"Magneto, on the other hand…"
"I knew I loved you."
"I love you, too."
They walked off into the bright sunlight, hauling the heavy chest back towards their friends, their family, as they discussed their equally bright future together.
Behind them, ghostly chuckles rippled across the ruins of the abbey, and one final whispered message:
Well, that's the end!
And, for those curious but too lazy to Google it, here is the full text of Alfred Noyes' The Highwayman.(His name is sometimes spelled "Noyce.")
Below it is the folk song "Black is the Colour of My True Love's Hair," which also has contributed themes and ideas (and the title) for this piece. And before someone gets smart, there are at least four different versions of the song that I know of, so if you've heard the words a little differently, that's ok.
THE wind was a torrent of darkness among the gusty trees,
The moon was a ghostly galleon tossed upon cloudy seas,
The road was a ribbon of moonlight over the purple moor,
And the highwayman came riding—
The highwayman came riding, up to the old inn-door.
He'd a French cocked-hat on his forehead, a bunch of lace at his chin,
A coat of the claret velvet, and breeches of brown doe-skin;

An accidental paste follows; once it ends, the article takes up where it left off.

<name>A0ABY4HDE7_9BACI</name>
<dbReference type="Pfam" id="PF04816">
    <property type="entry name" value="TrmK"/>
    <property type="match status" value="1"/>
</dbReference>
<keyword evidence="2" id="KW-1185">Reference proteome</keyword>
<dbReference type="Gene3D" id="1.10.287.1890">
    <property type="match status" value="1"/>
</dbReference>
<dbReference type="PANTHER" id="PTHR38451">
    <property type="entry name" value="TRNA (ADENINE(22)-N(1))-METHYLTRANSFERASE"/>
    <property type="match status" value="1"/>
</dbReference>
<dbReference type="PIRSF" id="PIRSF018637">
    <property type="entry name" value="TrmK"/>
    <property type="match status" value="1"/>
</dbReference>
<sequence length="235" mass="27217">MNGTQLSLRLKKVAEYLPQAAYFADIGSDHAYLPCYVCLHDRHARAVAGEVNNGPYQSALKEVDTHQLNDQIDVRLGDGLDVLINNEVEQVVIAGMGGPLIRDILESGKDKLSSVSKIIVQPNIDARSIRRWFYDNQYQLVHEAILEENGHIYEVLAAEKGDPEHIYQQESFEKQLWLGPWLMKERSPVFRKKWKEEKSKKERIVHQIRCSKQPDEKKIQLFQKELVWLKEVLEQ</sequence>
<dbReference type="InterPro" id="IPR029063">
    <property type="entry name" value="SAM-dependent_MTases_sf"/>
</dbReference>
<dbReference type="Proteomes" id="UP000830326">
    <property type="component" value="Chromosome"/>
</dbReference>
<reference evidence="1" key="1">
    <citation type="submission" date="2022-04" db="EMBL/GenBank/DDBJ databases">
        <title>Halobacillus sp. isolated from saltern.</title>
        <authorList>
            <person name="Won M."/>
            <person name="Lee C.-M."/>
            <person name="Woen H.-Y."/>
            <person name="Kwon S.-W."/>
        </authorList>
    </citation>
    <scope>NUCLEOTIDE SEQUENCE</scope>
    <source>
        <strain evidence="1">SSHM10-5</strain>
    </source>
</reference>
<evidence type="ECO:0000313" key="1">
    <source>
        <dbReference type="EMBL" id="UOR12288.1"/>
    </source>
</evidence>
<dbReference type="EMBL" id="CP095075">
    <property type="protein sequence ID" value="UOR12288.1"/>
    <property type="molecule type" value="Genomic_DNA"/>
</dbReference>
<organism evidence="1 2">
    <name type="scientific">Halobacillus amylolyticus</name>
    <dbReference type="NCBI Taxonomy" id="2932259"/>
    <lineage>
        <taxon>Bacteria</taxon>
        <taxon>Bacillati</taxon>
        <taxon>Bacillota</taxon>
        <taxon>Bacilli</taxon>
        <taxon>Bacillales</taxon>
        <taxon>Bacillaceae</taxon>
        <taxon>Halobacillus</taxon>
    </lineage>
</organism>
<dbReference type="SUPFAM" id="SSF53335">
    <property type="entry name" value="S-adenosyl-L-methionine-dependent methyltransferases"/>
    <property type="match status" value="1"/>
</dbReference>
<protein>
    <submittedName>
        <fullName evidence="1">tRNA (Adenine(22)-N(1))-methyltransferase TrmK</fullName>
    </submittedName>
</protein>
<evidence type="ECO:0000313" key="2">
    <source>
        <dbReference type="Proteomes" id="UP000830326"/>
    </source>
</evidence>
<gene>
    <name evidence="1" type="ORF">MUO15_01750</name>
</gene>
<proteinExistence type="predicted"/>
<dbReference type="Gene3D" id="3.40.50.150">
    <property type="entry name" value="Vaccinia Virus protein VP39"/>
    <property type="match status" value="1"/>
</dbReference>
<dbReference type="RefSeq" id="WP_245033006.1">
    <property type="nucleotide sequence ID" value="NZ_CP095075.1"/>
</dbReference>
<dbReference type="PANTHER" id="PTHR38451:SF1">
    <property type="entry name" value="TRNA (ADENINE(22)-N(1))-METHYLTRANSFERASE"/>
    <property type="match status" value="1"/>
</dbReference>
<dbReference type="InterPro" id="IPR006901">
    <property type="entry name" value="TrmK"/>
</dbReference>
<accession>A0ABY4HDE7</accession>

They fitted with never a wrinkle: his boots were up to the thigh!
And he rode with a jewelled twinkle,
His pistol butts a-twinkle,
His rapier hilt a-twinkle, under the jewelled sky.
Over the cobbles he clattered and clashed in the dark inn-yard,
And he tapped with his whip on the shutters, but all was locked and barred;
He whistled a tune to the window, and who should be waiting there
But the landlord's black-eyed daughter,
Bess, the landlord's daughter,
Plaiting a dark red love-knot into her long black hair.
And dark in the dark old inn-yard a stable-wicket creaked
Where Tim the ostler listened; his face was white and peaked;
His eyes were hollows of madness, his hair like mouldy hay,
But he loved the landlord's daughter,
The landlord's red-lipped daughter,
Dumb as a dog he listened, and he heard the robber say—
"One kiss, my bonny sweetheart, I'm after a prize to-night,
But I shall be back with the yellow gold before the morning light;
Yet, if they press me sharply, and harry me through the day,
Then look for me by moonlight,
Watch for me by moonlight,
I'll come to thee by moonlight, though hell should bar the way."
He rose upright in the stirrups; he scarce could reach her hand,
But she loosened her hair i' the casement! His face burnt like a brand
As the black cascade of perfume came tumbling over his breast;
And he kissed its waves in the moonlight,
(Oh, sweet, black waves in the moonlight!)
Then he tugged at his rein in the moonlight, and galloped away to the West.
He did not come in the dawning; he did not come at noon;
And out o' the tawny sunset, before the rise o' the moon,
When the road was a gypsy's ribbon, looping the purple moor,
A red-coat troop came marching—
King George's men came matching, up to the old inn-door.
They said no word to the landlord, they drank his ale instead,
But they gagged his daughter and bound her to the foot of her narrow bed;
Two of them knelt at her casement, with muskets at their side!
There was death at every window;
And hell at one dark window;